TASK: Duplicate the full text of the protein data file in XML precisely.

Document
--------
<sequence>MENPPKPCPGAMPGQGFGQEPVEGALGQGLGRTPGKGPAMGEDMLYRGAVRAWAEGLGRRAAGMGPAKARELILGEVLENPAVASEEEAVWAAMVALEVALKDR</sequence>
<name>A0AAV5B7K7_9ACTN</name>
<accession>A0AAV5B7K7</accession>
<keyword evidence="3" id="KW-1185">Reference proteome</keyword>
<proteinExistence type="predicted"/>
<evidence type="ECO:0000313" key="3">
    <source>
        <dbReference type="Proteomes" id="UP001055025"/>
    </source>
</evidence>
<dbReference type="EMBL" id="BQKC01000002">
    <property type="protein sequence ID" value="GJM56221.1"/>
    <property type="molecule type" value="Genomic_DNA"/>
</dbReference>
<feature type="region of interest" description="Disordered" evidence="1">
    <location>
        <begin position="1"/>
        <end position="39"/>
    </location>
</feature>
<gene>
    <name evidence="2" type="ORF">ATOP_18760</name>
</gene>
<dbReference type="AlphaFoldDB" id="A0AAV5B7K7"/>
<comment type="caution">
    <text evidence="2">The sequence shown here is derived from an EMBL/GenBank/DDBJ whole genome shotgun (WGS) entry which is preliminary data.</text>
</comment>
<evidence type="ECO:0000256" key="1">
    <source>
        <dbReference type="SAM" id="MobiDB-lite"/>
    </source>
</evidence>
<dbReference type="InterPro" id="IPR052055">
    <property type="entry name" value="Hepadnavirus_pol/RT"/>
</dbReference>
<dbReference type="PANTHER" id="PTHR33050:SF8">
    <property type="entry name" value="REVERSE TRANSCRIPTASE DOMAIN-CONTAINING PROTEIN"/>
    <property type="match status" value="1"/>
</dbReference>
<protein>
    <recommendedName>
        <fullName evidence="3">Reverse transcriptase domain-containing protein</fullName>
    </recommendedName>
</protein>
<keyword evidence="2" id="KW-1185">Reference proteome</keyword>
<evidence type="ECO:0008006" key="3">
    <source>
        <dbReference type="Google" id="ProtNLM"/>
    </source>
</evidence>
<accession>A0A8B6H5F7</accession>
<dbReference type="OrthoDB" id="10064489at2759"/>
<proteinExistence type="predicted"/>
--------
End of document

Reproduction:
<sequence>MENPPKPCPGAMPGQGFGQEPVEGALGQGLGRTPGKGPAMGEDMLYRGAVRAWAEGLGRRAAGMGPAKARELILGEVLENPAVASEEEAVWAAMVALEVALKDR</sequence>
<name>A0AAV5B7K7_9ACTN</name>
<accession>A0AAV5B7K7</accession>
<keyword evidence="3" id="KW-1185">Reference proteome</keyword>
<proteinExistence type="predicted"/>
<evidence type="ECO:0000313" key="3">
    <source>
        <dbReference type="Proteomes" id="UP001055025"/>
    </source>
</evidence>
<dbReference type="EMBL" id="BQKC01000002">
    <property type="protein sequence ID" value="GJM56221.1"/>
    <property type="molecule type" value="Genomic_DNA"/>
</dbReference>
<feature type="region of interest" description="Disordered" evidence="1">
    <location>
        <begin position="1"/>
        <end position="39"/>
    </location>
</feature>
<gene>
    <name evidence="2" type="ORF">ATOP_18760</name>
</gene>
<dbReference type="AlphaFoldDB" id="A0AAV5B7K7"/>
<comment type="caution">
    <text evidence="2">The sequence shown here is derived from an EMBL/GenBank/DDBJ whole genome shotgun (WGS) entry which is preliminary data.</text>
</comment>
<evidence type="ECO:0000256" key="1">
    <source>
        <dbReference type="SAM" id="MobiDB-lite"/>
    </source>
</evidence>
<dbReference type="InterPro" id="IPR052055">
    <property type="entry name" value="Hepadnavirus_pol/RT"/>
</dbReference>
<dbReference type="PANTHER" id="PTHR33050:SF8">
    <property type="entry name" value="REVERSE TRANSCRIPTASE DOMAIN-CONTAINING PROTEIN"/>
    <property type="match status" value="1"/>
</dbReference>
<protein>
    <recommendedName>
        <fullName evidence="3">Reverse transcriptase domain-containing protein</fullName>
    </recommendedName>
</protein>
<keyword evidence="2" id="KW-1185">Reference proteome</keyword>
<evidence type="ECO:0008006" key="3">
    <source>
        <dbReference type="Google" id="ProtNLM"/>
    </source>
</evidence>
<accession>A0A8B6H5F7</accession>
<dbReference type="OrthoDB" id="10064489at2759"/>
<proteinExistence type="predicted"/>